• SWD/2015/0187 final
    EC, 2015, Commission staff working document — EU assessment of progress in implementing the EU biodiversity strategy to 2020 (SWD(2015) 187 final).

Key policy question

Soil moisture deficit and affected area by year, 2000-2019.

Specific policy question

Soil moisture deficit and trend 2000-2019, by country.



Methodology for indicator calculation

Data for this soil moisture deficit indicator are derived at the pixel level and express the average soil moisture deviation from long-term average conditions and relative trends in soil moisture anomalies during the vegetation growing seasons for the period 2000-2019. To estimate relative trends, it is assumed that the time series of soil moisture anomalies can be represented as a linear function of time (t), as follows:

(Y_t) ̂ = (β0 + β1)  × (t + ε)

where (Y_t ) ̂ denotes the estimated soil moisture anomaly for the growing season at yeart, β_0 is the estimated soil moisture anomaly att = 0, β_1*t represents the rate of change in soil moisture anomalies as a function of time and ε is the error term of the model. Once the model parameters β_0 and β_1 are estimated for each pixel through a least-squares fit, the relative soil moisture anomaly trend (rSMAt) can be computed as follows:

rSMAt = ((Y_19 ) ̂ - (Y_00) ̂)/(max┬(t∈{00,…,19})〖Y_t 〗 - min┬(t∈{00,…,19} )〖Y_t 〗 ) × 100

where (Y_00 ) ̂ and (Y_19 ) ̂ denote, respectively, the estimated soil moisture anomalies for the years 2000 and 2019, and max┬(t∈{00,…,19} )〖Y_t 〗 and min┬(t∈{00,…,19} )〖Y_t 〗 denote, respectively, the observed maximum and minimum soil moisture anomalies during the period 2000-2019. A relative trend was chosen instead of the absolute trend in standard deviations, to scale the indicator in a measurement unit that is independent of any associated statistical distribution.

The vegetation growing season period was derived from the MODIS 8-day plant phenology index (Jin and Eklundh, 2014), with data smoothed for each year in the period 2000-2019 with a double logistic fitting curve using TIMESAT software (Jönsson and Eklundh, 2004).

To account for outliers in the trends, which can occur by means of changes in land cover due to the impacts of natural events or human land use activities (such as irrigation or clear cuts), it was decided to remove all pixels for which land cover flows between 2000 and 2018 were identified by the Corine Land Cover accounting layers. Similarly, to avoid the inclusion of trends derived from spurious regressions, only statistically significant trends (p-value < 0.05) were included in the final indicator. The significance of the trends was based on the non-parametric Mann-Kendall trend test (Mann, 1945).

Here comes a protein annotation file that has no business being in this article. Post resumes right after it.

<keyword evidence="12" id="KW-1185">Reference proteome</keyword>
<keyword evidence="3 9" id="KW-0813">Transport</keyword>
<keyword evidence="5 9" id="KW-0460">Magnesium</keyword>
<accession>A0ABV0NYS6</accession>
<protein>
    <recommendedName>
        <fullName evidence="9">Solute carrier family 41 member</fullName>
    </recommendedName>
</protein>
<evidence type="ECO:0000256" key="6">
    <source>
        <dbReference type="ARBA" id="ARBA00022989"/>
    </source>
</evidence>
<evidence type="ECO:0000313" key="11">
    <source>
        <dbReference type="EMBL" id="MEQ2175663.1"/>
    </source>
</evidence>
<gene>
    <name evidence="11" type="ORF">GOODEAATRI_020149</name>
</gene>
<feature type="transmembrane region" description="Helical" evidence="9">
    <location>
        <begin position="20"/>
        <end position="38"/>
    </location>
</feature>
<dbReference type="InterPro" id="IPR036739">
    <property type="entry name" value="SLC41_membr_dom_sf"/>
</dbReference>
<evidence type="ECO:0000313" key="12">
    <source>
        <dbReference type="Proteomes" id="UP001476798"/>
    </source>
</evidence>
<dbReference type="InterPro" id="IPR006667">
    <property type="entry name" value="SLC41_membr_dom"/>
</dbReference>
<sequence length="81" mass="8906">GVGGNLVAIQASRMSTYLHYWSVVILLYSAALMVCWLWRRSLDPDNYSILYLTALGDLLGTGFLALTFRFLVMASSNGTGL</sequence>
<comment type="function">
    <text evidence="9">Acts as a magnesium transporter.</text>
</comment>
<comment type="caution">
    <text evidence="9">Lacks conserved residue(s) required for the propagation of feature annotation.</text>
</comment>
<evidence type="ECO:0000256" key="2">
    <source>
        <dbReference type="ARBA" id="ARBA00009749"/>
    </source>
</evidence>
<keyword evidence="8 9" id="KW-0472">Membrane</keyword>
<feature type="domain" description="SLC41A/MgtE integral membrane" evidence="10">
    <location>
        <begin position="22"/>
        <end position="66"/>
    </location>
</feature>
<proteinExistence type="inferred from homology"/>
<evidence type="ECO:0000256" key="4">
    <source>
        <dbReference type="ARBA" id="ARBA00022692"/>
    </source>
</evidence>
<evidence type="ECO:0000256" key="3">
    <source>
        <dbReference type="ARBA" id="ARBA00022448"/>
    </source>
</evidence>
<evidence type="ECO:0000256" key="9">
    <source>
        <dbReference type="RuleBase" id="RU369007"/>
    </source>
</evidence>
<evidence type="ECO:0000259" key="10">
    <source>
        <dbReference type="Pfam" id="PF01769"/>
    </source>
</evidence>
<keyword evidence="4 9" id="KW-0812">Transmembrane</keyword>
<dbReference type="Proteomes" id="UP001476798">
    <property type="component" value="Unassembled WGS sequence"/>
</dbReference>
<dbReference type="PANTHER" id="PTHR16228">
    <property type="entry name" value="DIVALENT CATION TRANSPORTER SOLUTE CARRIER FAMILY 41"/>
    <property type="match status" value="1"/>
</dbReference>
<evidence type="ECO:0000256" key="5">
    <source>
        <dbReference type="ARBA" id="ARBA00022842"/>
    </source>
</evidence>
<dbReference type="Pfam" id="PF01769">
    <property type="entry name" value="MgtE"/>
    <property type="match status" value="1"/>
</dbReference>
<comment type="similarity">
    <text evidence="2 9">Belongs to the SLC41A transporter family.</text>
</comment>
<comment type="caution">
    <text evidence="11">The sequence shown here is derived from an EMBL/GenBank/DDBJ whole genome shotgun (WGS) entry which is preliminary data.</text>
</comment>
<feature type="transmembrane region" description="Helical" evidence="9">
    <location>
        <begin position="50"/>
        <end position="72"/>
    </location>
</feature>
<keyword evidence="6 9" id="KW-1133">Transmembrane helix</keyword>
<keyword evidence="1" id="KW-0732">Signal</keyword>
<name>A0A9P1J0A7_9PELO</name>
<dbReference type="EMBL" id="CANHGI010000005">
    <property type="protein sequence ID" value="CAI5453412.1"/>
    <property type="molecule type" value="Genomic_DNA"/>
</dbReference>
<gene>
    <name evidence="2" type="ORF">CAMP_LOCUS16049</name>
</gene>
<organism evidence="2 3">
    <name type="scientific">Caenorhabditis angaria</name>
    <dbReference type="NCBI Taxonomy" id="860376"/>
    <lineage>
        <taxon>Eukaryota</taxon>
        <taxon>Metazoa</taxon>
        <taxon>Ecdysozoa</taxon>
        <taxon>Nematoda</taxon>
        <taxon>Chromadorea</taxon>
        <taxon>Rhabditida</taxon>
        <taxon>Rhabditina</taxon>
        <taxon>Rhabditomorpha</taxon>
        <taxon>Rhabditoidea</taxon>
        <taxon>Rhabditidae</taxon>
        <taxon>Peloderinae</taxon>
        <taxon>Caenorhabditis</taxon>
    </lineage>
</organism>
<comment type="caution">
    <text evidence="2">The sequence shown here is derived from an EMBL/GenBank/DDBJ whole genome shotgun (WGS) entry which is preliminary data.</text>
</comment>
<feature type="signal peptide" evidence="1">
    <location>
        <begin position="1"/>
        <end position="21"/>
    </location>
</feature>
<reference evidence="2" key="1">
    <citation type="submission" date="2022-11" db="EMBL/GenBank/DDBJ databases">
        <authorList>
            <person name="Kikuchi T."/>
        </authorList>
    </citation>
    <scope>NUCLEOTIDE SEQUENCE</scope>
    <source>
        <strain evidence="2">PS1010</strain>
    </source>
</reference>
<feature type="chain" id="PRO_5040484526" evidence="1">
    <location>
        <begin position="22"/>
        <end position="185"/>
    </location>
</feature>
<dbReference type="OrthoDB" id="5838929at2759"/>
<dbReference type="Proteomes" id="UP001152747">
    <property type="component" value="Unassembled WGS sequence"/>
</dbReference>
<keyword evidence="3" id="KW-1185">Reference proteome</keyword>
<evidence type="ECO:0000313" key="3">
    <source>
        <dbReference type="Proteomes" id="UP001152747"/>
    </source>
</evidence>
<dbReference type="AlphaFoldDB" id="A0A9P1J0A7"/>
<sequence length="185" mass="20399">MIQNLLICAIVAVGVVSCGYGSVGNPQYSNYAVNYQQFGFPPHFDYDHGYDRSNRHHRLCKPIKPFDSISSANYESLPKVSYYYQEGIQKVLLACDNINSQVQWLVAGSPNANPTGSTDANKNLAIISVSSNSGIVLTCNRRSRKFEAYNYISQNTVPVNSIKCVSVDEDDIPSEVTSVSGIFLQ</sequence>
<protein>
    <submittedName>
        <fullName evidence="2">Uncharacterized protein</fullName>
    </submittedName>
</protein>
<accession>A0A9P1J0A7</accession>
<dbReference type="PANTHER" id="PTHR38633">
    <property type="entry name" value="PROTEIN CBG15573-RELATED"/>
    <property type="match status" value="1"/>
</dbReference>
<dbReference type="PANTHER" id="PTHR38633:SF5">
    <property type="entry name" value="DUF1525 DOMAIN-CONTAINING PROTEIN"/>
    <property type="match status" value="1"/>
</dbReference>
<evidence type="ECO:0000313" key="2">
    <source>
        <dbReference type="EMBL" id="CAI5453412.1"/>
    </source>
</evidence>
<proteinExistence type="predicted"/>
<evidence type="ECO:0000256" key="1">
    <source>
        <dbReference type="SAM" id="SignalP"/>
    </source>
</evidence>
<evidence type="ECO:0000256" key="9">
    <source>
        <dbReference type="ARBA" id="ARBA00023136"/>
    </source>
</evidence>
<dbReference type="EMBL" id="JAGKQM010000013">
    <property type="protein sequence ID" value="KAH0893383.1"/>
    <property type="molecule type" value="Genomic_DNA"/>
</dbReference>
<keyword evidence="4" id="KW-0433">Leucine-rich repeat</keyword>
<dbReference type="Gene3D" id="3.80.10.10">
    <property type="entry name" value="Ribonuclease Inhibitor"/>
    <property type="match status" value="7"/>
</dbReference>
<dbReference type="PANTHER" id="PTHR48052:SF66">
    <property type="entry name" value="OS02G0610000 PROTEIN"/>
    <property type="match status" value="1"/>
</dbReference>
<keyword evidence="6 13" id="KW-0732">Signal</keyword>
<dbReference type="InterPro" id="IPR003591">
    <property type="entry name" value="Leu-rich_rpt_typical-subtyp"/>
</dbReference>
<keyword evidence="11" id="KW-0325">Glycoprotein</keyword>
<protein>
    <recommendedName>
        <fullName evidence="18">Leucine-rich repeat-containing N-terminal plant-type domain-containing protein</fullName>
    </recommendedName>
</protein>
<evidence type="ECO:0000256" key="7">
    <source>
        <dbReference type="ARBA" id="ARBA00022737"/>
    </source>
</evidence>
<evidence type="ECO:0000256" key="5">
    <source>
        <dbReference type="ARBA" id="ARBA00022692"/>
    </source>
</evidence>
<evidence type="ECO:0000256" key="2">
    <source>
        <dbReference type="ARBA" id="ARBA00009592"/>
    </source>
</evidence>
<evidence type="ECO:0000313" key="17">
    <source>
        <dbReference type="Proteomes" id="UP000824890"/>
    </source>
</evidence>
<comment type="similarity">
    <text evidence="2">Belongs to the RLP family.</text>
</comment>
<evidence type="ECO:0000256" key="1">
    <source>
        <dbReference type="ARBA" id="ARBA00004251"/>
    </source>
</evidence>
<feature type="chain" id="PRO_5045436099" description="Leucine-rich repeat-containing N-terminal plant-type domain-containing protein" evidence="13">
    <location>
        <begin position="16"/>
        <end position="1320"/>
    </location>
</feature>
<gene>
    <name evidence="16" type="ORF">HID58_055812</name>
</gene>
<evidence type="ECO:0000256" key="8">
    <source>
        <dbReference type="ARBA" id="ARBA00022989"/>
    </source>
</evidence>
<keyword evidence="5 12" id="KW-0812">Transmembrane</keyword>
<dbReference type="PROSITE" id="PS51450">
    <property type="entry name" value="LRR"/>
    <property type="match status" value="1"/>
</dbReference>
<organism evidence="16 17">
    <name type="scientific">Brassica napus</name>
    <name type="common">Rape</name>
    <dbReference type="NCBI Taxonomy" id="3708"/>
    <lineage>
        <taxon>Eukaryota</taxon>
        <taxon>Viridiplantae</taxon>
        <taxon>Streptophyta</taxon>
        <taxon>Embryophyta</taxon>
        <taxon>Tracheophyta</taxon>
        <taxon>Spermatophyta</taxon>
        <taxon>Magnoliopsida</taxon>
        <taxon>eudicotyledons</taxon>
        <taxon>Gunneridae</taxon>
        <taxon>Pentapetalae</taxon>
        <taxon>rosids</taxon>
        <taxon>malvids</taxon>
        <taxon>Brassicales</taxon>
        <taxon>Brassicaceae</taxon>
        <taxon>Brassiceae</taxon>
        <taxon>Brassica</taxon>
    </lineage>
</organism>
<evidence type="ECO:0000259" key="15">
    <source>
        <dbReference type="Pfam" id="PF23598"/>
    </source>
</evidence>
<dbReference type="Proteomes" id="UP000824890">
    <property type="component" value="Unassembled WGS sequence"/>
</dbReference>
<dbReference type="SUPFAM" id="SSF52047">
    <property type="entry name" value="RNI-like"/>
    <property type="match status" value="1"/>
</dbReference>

Methodology for gap filling

All input data sets were derived from global sources with wall-to-wall coverage of the land surface. No gap filling was needed.

Methodology references

No methodology references available.


Data specifications

EEA data references

Data sources in latest figures



Methodology uncertainty

Accuracy is determined by the remote-sensing vegetation signal provided by the Copernicus Land Monitoring Service and by the precipitation and soil moisture values provided by the Copernicus Emergency Service.

Data sets uncertainty

The various conceptual generalisations and scientific assumptions that are intrinsic in the Distributed Water Balance and Flood Simulation Model (Lisflood) — for example regarding soil physics, land use, canopy cover and meteorological data interpolation — and also the calibration of the model, may produce in some cases large approximations of the actual soil moisture content, and a progressive divergence from the real conditions.

Rationale uncertainty

No uncertainty has been identified.

Further work

Short term work

Work specified here requires to be completed within 1 year from now.

Long term work

Work specified here will require more than 1 year (from now) to be completed.

General metadata

Responsibility and ownership

EEA Contact Info

Eva Ivits-Wasser


European Environment Agency (EEA)


Indicator code
LSI 012
Version id: 1
Primary theme: Soil Soil

Frequency of updates

Updates are scheduled once per year


DPSIR: Pressure
Typology: Descriptive indicator (Type A - What is happening to the environment and to humans?)